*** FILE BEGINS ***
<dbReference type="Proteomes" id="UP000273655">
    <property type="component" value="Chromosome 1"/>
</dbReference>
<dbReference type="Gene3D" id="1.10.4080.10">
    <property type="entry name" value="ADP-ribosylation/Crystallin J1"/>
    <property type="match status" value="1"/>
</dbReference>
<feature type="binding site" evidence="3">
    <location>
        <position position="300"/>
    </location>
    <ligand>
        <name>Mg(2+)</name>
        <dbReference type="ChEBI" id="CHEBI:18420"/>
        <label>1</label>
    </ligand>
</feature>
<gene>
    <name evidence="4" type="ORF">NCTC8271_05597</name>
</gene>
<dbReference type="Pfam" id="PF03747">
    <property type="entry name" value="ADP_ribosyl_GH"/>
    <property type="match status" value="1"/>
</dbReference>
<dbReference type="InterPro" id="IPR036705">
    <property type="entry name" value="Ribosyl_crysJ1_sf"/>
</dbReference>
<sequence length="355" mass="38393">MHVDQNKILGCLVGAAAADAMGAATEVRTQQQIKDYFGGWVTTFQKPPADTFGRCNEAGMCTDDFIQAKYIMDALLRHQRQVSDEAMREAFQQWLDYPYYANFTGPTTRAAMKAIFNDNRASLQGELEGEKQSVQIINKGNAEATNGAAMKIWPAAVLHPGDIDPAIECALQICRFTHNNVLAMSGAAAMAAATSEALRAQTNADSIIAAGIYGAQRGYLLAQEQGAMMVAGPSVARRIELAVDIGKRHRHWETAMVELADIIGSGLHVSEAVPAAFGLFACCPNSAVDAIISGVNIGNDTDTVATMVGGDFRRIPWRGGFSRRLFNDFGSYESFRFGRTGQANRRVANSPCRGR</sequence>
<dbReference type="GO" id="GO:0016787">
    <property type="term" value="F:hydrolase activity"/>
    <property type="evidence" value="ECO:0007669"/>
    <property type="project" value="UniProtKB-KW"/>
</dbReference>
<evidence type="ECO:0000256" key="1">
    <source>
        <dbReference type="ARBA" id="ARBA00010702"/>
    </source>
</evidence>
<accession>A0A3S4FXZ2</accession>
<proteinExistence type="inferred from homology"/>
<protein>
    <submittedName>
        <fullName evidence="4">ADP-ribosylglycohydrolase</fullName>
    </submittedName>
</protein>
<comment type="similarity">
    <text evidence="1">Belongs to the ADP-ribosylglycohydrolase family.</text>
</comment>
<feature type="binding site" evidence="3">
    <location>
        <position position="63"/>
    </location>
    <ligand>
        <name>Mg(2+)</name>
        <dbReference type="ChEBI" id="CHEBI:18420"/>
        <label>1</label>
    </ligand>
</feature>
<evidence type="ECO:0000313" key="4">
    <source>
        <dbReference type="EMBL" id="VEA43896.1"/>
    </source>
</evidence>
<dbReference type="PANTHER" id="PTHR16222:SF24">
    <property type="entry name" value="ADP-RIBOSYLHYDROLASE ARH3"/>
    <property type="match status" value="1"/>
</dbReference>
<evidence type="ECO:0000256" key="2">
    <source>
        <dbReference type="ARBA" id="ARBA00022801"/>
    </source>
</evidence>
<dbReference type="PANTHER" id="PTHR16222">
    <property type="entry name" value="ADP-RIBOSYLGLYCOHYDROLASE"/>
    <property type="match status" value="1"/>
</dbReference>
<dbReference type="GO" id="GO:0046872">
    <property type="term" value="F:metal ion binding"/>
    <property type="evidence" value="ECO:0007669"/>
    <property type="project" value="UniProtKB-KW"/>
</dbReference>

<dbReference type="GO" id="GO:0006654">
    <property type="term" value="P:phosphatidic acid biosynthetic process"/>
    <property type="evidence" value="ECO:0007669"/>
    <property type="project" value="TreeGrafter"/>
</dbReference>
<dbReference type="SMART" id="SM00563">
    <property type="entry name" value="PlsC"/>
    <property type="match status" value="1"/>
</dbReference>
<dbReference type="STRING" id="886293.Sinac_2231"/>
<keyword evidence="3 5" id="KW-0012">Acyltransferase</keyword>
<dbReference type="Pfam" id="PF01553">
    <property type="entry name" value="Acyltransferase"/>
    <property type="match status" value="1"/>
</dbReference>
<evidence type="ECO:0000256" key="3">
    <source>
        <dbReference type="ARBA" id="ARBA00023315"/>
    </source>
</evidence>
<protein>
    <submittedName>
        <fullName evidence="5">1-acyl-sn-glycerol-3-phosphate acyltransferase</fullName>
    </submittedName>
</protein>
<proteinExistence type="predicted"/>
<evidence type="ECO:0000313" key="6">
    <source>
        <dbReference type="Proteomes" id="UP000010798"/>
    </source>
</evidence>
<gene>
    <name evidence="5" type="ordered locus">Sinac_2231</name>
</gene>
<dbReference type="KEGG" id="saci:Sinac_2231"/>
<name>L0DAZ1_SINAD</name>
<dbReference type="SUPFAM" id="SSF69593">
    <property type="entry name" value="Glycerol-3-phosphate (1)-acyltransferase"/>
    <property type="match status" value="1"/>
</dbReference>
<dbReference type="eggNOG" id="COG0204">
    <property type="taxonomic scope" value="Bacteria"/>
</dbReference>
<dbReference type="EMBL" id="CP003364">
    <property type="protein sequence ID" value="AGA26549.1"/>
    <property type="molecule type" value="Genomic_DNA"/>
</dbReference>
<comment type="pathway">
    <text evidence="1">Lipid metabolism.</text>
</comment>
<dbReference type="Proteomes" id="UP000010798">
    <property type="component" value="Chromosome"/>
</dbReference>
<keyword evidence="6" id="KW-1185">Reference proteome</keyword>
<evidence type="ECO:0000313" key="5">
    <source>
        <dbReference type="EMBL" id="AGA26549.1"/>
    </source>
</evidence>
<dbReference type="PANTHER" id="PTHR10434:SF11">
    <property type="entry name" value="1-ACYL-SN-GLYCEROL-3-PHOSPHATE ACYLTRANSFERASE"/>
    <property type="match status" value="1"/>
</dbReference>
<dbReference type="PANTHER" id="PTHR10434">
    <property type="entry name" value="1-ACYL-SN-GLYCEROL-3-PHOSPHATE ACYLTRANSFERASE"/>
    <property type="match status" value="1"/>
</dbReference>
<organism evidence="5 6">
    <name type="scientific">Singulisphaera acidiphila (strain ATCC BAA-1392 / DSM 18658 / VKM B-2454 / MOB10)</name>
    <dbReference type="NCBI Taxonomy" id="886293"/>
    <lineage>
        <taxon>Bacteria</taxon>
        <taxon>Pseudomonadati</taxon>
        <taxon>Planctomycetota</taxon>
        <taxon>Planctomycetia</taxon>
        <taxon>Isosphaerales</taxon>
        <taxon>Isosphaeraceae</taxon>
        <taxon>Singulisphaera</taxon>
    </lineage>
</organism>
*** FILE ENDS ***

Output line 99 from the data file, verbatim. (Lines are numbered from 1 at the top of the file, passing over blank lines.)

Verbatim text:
        <dbReference type="ARBA" id="ARBA00023315"/>